MADISON — Executive Chef Jason Kierce may be a Christian from Alabama, but if you’re looking for glatt kosher cooking or a large, luscious matzo ball about the size of a baseball, he’s your man.
He runs the only kosher-certified restaurant in the state capital, effortlessly salting conversation about his work with words like “hametz” and “hechsher.”
Hametz refers to food you can’t eat on Passover. Hechsher refers to the mark of rabbinical approval, like the circle around a “u” that’s placed on some foods. If there’s anything else you need to know, just ask Kierce, who started cooking kosher in 2015 and later that year took the helm here at Adamah Neighborhood Table. The restaurant is mere steps away from student life, at Madison Hillel, 611 Langdon St.
He’s learned a lot in his brief tenure here. So much is open to rabbinic interpretation, he said. Sometimes he’ll ask his kashrut supervisors from Kosher Supervisors of Wisconsin for leniency on a particular ingredient. “I may win, I may not,” he said, but he has a better understanding from it.
“I could pretty much guess every time what they’re going to do, but it’s not my choice, not my call,” he said.
Having grown up in Birmingham, Alabama, earned a master’s in business administration, and worked in some of Madison’s fine restaurants, he admits he knew little about Judaism.
Some of his time here has been eye-opening, like when he’s had to turn the burners off so that a Jew can turn them back on. Kosher supervisors generally have someone on site, and when they’re not, they’ve got cameras in the ceiling to watch everything that happens in the kitchen.
Kierce has also had a blow-torch put to metal in the restaurant, heating it up to red, to kasher it for Passover. Or items are boiled in water.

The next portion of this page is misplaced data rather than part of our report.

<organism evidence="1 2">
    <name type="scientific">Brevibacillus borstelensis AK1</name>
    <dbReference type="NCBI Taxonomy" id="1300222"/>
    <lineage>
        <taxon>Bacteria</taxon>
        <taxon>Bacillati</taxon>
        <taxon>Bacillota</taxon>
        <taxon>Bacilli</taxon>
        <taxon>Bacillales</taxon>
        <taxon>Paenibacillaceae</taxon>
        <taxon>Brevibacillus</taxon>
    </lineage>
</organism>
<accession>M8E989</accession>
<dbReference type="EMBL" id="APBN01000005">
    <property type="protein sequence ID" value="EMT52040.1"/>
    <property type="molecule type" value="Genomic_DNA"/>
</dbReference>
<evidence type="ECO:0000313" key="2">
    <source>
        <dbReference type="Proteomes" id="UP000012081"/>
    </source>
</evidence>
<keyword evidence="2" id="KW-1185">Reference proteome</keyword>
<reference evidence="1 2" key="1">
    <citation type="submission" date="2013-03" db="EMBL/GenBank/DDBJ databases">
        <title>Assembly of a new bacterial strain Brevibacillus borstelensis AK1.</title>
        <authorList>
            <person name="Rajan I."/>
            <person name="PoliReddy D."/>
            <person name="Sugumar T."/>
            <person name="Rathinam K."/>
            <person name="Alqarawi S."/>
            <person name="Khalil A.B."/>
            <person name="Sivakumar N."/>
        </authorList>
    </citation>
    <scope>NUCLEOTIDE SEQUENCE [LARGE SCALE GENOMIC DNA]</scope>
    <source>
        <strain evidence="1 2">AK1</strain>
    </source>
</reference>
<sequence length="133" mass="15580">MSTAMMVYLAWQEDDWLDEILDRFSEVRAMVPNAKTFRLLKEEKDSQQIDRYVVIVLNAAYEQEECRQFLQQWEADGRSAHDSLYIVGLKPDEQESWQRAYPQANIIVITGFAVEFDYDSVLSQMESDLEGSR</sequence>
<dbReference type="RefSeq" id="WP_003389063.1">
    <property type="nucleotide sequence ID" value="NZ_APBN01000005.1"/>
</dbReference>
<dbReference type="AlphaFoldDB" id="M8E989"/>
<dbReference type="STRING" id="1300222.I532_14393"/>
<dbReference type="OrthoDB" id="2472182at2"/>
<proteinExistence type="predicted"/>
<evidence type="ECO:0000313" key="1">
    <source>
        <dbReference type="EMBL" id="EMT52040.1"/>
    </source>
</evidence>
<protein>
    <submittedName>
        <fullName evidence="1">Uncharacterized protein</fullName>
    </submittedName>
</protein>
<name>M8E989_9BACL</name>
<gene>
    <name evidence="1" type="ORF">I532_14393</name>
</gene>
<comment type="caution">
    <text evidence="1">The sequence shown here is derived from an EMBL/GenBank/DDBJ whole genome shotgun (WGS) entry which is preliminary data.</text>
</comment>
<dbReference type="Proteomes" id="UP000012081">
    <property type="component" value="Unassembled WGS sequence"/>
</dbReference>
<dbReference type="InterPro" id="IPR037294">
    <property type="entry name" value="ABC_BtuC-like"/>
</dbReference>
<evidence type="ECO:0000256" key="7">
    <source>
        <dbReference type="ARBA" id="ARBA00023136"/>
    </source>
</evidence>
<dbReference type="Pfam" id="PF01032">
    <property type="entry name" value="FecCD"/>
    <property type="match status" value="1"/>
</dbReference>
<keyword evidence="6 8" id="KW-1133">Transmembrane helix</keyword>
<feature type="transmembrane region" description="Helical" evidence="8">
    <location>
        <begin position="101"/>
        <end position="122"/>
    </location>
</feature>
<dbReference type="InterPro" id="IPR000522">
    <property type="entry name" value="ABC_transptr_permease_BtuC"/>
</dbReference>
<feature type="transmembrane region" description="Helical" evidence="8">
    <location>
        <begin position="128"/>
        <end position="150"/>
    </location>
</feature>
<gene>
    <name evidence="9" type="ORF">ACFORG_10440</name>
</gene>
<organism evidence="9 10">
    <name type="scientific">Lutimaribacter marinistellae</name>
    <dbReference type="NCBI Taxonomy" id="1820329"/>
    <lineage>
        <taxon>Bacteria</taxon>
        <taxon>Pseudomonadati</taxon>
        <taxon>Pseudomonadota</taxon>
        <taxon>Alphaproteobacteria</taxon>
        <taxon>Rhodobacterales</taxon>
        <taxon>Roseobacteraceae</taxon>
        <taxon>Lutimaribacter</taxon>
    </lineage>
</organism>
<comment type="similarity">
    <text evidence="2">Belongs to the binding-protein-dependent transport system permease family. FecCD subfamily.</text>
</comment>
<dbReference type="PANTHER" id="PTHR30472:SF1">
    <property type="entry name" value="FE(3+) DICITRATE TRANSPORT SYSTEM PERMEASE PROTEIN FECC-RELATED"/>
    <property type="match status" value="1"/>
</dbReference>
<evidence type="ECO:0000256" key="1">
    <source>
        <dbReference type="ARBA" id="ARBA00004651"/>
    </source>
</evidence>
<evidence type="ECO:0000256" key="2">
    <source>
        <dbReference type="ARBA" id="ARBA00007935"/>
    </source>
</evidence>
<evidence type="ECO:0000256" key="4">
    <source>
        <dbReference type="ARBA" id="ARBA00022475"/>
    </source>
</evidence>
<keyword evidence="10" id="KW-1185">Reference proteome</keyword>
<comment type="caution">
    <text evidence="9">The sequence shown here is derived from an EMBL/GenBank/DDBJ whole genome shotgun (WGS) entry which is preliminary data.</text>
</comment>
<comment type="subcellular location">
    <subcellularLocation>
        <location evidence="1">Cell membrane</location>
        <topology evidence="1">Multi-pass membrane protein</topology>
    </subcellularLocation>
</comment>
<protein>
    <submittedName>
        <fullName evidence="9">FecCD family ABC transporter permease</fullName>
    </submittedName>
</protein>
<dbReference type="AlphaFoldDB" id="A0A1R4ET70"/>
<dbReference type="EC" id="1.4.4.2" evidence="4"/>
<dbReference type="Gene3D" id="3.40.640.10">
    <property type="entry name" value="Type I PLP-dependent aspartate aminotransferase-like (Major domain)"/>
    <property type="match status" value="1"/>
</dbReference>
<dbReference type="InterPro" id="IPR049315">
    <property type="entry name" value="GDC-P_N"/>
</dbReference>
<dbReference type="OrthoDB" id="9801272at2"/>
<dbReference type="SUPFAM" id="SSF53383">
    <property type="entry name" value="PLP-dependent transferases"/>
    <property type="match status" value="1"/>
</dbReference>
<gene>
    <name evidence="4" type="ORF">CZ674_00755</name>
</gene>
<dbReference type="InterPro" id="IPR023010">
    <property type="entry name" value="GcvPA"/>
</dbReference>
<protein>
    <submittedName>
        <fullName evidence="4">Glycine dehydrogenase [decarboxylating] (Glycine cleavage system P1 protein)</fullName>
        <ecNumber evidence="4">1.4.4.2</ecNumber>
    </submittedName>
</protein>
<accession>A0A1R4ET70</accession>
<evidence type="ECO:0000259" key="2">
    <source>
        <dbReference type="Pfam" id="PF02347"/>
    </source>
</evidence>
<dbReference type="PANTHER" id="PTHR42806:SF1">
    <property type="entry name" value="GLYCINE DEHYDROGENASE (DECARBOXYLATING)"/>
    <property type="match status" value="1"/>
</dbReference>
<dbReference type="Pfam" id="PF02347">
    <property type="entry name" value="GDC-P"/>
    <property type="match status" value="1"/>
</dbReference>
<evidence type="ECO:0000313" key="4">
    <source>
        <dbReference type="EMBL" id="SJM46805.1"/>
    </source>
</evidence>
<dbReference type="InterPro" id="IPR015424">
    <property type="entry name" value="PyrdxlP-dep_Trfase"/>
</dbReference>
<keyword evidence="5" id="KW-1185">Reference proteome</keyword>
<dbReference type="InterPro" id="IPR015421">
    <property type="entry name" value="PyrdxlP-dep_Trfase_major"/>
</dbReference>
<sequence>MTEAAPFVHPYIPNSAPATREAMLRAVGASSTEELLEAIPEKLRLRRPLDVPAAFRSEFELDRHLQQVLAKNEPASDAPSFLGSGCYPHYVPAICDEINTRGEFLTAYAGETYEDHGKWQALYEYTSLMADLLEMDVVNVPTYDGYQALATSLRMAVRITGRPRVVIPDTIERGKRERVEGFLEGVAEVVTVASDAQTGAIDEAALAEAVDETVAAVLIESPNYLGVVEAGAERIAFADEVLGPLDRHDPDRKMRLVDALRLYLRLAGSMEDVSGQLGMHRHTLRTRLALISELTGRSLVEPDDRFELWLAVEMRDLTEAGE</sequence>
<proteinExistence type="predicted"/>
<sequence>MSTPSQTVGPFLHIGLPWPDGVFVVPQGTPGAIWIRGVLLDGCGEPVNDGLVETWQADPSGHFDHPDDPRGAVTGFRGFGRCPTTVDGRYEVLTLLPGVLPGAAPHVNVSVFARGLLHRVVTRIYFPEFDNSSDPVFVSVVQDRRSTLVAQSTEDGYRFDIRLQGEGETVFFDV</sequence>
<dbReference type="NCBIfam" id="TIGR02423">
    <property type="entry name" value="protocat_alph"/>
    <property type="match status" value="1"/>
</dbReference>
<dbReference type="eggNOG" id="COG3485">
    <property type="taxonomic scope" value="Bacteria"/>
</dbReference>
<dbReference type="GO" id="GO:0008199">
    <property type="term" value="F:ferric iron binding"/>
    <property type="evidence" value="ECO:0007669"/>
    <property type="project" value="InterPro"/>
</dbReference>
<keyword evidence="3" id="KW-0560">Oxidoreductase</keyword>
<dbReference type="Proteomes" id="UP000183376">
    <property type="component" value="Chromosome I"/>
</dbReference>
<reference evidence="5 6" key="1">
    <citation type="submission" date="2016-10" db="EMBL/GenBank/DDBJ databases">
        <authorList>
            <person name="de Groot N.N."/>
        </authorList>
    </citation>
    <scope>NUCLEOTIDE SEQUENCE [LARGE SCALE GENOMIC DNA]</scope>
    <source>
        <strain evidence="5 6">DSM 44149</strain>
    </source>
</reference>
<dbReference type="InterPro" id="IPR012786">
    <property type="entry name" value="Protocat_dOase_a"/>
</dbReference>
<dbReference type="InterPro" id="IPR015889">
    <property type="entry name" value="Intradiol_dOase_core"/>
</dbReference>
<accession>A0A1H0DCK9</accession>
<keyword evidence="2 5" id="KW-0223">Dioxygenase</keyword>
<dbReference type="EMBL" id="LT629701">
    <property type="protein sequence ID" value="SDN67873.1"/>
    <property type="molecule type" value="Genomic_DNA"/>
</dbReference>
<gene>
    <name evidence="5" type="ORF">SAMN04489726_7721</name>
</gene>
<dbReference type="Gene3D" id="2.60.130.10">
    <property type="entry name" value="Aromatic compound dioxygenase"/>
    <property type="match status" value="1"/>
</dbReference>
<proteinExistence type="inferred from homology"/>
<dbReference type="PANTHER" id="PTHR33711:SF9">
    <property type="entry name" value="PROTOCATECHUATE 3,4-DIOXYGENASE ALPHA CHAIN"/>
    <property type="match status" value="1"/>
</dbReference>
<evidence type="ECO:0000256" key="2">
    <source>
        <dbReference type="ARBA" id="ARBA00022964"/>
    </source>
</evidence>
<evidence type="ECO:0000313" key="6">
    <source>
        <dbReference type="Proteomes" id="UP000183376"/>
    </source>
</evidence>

“Every single item has to be re-kashered,” he said. Only a handful of people locally are interested in this strict level of kosher supervision, but Kierce said he gets visitors to Madison who appreciate the glatt kosher food.
“We are attempting to serve all members of our Jewish community locally, in the state, or attending school as resident students and as visitors,” said Greg Steinberger, executive director of Hillel at University of Wisconsin – Madison.
He sees the effort as part of Hillel’s commitment to diversity on campus. Adamah Neighborhood Table is a program of Hillel at University of Wisconsin – Madison. It opened in August 2014 and is intended to bring good food, community and gathering to Madison Hillel. It is certified glatt kosher by Kosher Supervisors of Wisconsin, which also certifies dozens of other sites around the state.
“The impact is that a kosher consumer can exist in Madison,” Steinberger said.
Adamah Neighborhood Table does catering, with people served including prospective students coming from Jewish day schools, visiting faculty and doctors, and attendees at faculty recruiting events.
For Kierce, it’s been an immersive experience that’s led him to appreciate the Jewish community.
“In the South, you hear about the southern hospitality,” Kierce said. “I think you could say the same thing about Jewish hospitality.”
“There’s a sense of community.”
Kierce, who feels cheese on meat can be a crutch to rescue meat that’s not tasty, said keeping strictly kosher has made him a better chef.
He’s approaching the restaurant as a chef “who wants to push the kosher envelope.”
“I believe that every person regardless of religious background deserves a good meal.”
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About Adamah Neighborhood Table
611 Langdon St., inside the Madison Hillel building
Vegetarian matzo ball soup — $5
Classic vegetable broth served with an oversized matzo ball
Ain’t no challah back girl!! — $12
Challah roll, smoked and braised BBQ brisket, horseradish aioli, cole slaw, tomato, pickled veggies, bag of chips and pickle
Mediterranean fried rice — $8
Basmati rice, kalamata olives, red pepper harissa, tomato, fried basil, seasonal vegetables, balsamic reduction
Lamb shoulder — $15
Braised lamb shoulder, red wine demi glace, Israeli salad, schug, pita, herbed basmati rice, seasonal vegetables
Sunday to Thursday, 10 a.m. to 8 p.m.; Friday 10 a.m. to 2 p.m.; Saturday closed.